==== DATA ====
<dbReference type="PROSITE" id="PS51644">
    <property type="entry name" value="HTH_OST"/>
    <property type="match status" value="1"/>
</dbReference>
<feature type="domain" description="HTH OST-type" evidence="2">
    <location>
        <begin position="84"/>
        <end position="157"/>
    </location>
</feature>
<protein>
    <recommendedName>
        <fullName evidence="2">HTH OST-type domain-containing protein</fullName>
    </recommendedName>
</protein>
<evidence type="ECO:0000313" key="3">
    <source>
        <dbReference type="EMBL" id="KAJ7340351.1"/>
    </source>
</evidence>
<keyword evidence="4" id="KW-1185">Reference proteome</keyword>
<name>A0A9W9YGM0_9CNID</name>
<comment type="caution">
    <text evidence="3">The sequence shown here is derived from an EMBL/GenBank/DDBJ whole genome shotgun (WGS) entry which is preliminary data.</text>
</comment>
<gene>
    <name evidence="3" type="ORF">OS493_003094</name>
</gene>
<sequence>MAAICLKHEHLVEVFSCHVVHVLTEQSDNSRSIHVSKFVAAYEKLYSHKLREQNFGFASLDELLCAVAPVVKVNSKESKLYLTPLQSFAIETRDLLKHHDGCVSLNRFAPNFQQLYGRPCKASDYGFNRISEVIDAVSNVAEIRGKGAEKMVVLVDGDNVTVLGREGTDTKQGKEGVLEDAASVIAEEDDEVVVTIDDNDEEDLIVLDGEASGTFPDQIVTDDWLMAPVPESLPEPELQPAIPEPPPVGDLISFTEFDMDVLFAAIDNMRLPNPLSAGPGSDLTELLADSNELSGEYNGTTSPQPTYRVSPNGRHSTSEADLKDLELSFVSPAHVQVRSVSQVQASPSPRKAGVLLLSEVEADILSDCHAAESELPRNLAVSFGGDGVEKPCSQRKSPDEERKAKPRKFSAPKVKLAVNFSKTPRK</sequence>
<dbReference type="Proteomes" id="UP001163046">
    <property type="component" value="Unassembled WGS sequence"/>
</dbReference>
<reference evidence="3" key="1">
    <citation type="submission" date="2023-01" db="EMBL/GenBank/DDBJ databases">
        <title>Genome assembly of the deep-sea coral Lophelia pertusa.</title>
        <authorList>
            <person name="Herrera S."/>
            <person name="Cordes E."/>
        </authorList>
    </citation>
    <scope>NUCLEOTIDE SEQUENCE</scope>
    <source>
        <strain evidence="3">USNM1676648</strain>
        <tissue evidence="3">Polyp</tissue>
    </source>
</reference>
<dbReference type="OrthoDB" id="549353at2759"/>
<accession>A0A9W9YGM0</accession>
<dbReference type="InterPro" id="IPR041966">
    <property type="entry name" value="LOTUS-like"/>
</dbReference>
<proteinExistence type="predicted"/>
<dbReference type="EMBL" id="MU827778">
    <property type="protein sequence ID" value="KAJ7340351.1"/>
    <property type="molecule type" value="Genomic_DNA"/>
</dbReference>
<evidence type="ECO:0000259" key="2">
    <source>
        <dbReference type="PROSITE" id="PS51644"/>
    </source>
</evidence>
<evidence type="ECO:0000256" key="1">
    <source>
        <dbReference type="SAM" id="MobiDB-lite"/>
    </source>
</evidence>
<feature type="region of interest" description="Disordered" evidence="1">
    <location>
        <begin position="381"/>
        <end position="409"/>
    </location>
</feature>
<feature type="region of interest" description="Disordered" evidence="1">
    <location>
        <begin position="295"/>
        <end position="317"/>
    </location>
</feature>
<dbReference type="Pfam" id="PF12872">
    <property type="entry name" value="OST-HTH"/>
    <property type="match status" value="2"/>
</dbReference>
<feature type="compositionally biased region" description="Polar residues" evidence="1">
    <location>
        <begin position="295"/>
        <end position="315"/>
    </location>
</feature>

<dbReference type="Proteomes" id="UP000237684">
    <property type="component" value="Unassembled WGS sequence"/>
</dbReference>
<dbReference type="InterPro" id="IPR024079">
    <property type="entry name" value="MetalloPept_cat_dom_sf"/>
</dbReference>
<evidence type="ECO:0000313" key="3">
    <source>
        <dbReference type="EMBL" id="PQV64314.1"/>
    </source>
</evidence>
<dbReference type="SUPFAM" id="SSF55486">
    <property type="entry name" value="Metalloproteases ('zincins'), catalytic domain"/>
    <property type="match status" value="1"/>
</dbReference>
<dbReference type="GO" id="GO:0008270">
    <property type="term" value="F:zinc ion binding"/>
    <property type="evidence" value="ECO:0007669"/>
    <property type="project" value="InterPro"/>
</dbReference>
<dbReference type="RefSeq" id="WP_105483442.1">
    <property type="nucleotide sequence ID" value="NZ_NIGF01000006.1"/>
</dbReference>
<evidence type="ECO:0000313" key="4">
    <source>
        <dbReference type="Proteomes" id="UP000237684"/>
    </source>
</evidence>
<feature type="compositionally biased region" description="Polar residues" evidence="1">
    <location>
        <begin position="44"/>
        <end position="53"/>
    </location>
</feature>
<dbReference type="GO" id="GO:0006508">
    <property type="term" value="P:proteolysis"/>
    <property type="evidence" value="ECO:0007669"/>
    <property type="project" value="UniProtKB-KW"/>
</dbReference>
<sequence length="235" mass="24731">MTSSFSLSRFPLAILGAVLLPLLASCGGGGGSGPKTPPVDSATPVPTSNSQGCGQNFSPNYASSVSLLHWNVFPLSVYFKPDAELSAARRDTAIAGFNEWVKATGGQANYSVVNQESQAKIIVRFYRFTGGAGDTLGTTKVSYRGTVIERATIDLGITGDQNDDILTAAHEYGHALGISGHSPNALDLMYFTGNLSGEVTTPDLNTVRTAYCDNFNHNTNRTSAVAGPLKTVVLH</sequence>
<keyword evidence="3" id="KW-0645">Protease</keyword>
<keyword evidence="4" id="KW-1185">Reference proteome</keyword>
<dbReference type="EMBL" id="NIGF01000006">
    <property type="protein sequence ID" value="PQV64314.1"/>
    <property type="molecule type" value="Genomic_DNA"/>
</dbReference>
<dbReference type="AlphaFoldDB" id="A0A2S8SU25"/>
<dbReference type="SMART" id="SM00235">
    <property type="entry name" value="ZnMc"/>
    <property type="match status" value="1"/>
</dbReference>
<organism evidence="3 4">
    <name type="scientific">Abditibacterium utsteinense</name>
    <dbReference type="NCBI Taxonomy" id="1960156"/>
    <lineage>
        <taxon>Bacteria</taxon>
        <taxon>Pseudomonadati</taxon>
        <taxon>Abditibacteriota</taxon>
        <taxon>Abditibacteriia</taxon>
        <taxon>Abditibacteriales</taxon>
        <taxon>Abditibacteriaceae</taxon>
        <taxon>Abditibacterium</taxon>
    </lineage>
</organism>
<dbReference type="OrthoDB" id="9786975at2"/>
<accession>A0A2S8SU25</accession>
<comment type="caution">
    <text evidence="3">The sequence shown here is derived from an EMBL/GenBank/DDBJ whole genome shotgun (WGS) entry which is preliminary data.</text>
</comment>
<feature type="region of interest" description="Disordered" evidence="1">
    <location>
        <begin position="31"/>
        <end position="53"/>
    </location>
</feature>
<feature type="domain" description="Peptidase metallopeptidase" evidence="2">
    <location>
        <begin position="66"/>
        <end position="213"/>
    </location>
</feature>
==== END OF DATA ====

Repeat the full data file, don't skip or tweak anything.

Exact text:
<dbReference type="PROSITE" id="PS51644">
    <property type="entry name" value="HTH_OST"/>
    <property type="match status" value="1"/>
</dbReference>
<feature type="domain" description="HTH OST-type" evidence="2">
    <location>
        <begin position="84"/>
        <end position="157"/>
    </location>
</feature>
<protein>
    <recommendedName>
        <fullName evidence="2">HTH OST-type domain-containing protein</fullName>
    </recommendedName>
</protein>
<evidence type="ECO:0000313" key="3">
    <source>
        <dbReference type="EMBL" id="KAJ7340351.1"/>
    </source>
</evidence>
<keyword evidence="4" id="KW-1185">Reference proteome</keyword>
<name>A0A9W9YGM0_9CNID</name>
<comment type="caution">
    <text evidence="3">The sequence shown here is derived from an EMBL/GenBank/DDBJ whole genome shotgun (WGS) entry which is preliminary data.</text>
</comment>
<gene>
    <name evidence="3" type="ORF">OS493_003094</name>
</gene>
<sequence>MAAICLKHEHLVEVFSCHVVHVLTEQSDNSRSIHVSKFVAAYEKLYSHKLREQNFGFASLDELLCAVAPVVKVNSKESKLYLTPLQSFAIETRDLLKHHDGCVSLNRFAPNFQQLYGRPCKASDYGFNRISEVIDAVSNVAEIRGKGAEKMVVLVDGDNVTVLGREGTDTKQGKEGVLEDAASVIAEEDDEVVVTIDDNDEEDLIVLDGEASGTFPDQIVTDDWLMAPVPESLPEPELQPAIPEPPPVGDLISFTEFDMDVLFAAIDNMRLPNPLSAGPGSDLTELLADSNELSGEYNGTTSPQPTYRVSPNGRHSTSEADLKDLELSFVSPAHVQVRSVSQVQASPSPRKAGVLLLSEVEADILSDCHAAESELPRNLAVSFGGDGVEKPCSQRKSPDEERKAKPRKFSAPKVKLAVNFSKTPRK</sequence>
<dbReference type="Proteomes" id="UP001163046">
    <property type="component" value="Unassembled WGS sequence"/>
</dbReference>
<reference evidence="3" key="1">
    <citation type="submission" date="2023-01" db="EMBL/GenBank/DDBJ databases">
        <title>Genome assembly of the deep-sea coral Lophelia pertusa.</title>
        <authorList>
            <person name="Herrera S."/>
            <person name="Cordes E."/>
        </authorList>
    </citation>
    <scope>NUCLEOTIDE SEQUENCE</scope>
    <source>
        <strain evidence="3">USNM1676648</strain>
        <tissue evidence="3">Polyp</tissue>
    </source>
</reference>
<dbReference type="OrthoDB" id="549353at2759"/>
<accession>A0A9W9YGM0</accession>
<dbReference type="InterPro" id="IPR041966">
    <property type="entry name" value="LOTUS-like"/>
</dbReference>
<proteinExistence type="predicted"/>
<dbReference type="EMBL" id="MU827778">
    <property type="protein sequence ID" value="KAJ7340351.1"/>
    <property type="molecule type" value="Genomic_DNA"/>
</dbReference>
<evidence type="ECO:0000259" key="2">
    <source>
        <dbReference type="PROSITE" id="PS51644"/>
    </source>
</evidence>
<evidence type="ECO:0000256" key="1">
    <source>
        <dbReference type="SAM" id="MobiDB-lite"/>
    </source>
</evidence>
<feature type="region of interest" description="Disordered" evidence="1">
    <location>
        <begin position="381"/>
        <end position="409"/>
    </location>
</feature>
<feature type="region of interest" description="Disordered" evidence="1">
    <location>
        <begin position="295"/>
        <end position="317"/>
    </location>
</feature>
<dbReference type="Pfam" id="PF12872">
    <property type="entry name" value="OST-HTH"/>
    <property type="match status" value="2"/>
</dbReference>
<feature type="compositionally biased region" description="Polar residues" evidence="1">
    <location>
        <begin position="295"/>
        <end position="315"/>
    </location>
</feature>

<dbReference type="Proteomes" id="UP000237684">
    <property type="component" value="Unassembled WGS sequence"/>
</dbReference>
<dbReference type="InterPro" id="IPR024079">
    <property type="entry name" value="MetalloPept_cat_dom_sf"/>
</dbReference>
<evidence type="ECO:0000313" key="3">
    <source>
        <dbReference type="EMBL" id="PQV64314.1"/>
    </source>
</evidence>
<dbReference type="SUPFAM" id="SSF55486">
    <property type="entry name" value="Metalloproteases ('zincins'), catalytic domain"/>
    <property type="match status" value="1"/>
</dbReference>
<dbReference type="GO" id="GO:0008270">
    <property type="term" value="F:zinc ion binding"/>
    <property type="evidence" value="ECO:0007669"/>
    <property type="project" value="InterPro"/>
</dbReference>
<dbReference type="RefSeq" id="WP_105483442.1">
    <property type="nucleotide sequence ID" value="NZ_NIGF01000006.1"/>
</dbReference>
<evidence type="ECO:0000313" key="4">
    <source>
        <dbReference type="Proteomes" id="UP000237684"/>
    </source>
</evidence>
<feature type="compositionally biased region" description="Polar residues" evidence="1">
    <location>
        <begin position="44"/>
        <end position="53"/>
    </location>
</feature>
<dbReference type="GO" id="GO:0006508">
    <property type="term" value="P:proteolysis"/>
    <property type="evidence" value="ECO:0007669"/>
    <property type="project" value="UniProtKB-KW"/>
</dbReference>
<sequence length="235" mass="24731">MTSSFSLSRFPLAILGAVLLPLLASCGGGGGSGPKTPPVDSATPVPTSNSQGCGQNFSPNYASSVSLLHWNVFPLSVYFKPDAELSAARRDTAIAGFNEWVKATGGQANYSVVNQESQAKIIVRFYRFTGGAGDTLGTTKVSYRGTVIERATIDLGITGDQNDDILTAAHEYGHALGISGHSPNALDLMYFTGNLSGEVTTPDLNTVRTAYCDNFNHNTNRTSAVAGPLKTVVLH</sequence>
<keyword evidence="3" id="KW-0645">Protease</keyword>
<keyword evidence="4" id="KW-1185">Reference proteome</keyword>
<dbReference type="EMBL" id="NIGF01000006">
    <property type="protein sequence ID" value="PQV64314.1"/>
    <property type="molecule type" value="Genomic_DNA"/>
</dbReference>
<dbReference type="AlphaFoldDB" id="A0A2S8SU25"/>
<dbReference type="SMART" id="SM00235">
    <property type="entry name" value="ZnMc"/>
    <property type="match status" value="1"/>
</dbReference>
<organism evidence="3 4">
    <name type="scientific">Abditibacterium utsteinense</name>
    <dbReference type="NCBI Taxonomy" id="1960156"/>
    <lineage>
        <taxon>Bacteria</taxon>
        <taxon>Pseudomonadati</taxon>
        <taxon>Abditibacteriota</taxon>
        <taxon>Abditibacteriia</taxon>
        <taxon>Abditibacteriales</taxon>
        <taxon>Abditibacteriaceae</taxon>
        <taxon>Abditibacterium</taxon>
    </lineage>
</organism>
<dbReference type="OrthoDB" id="9786975at2"/>
<accession>A0A2S8SU25</accession>
<comment type="caution">
    <text evidence="3">The sequence shown here is derived from an EMBL/GenBank/DDBJ whole genome shotgun (WGS) entry which is preliminary data.</text>
</comment>
<feature type="region of interest" description="Disordered" evidence="1">
    <location>
        <begin position="31"/>
        <end position="53"/>
    </location>
</feature>
<feature type="domain" description="Peptidase metallopeptidase" evidence="2">
    <location>
        <begin position="66"/>
        <end position="213"/>
    </location>
</feature>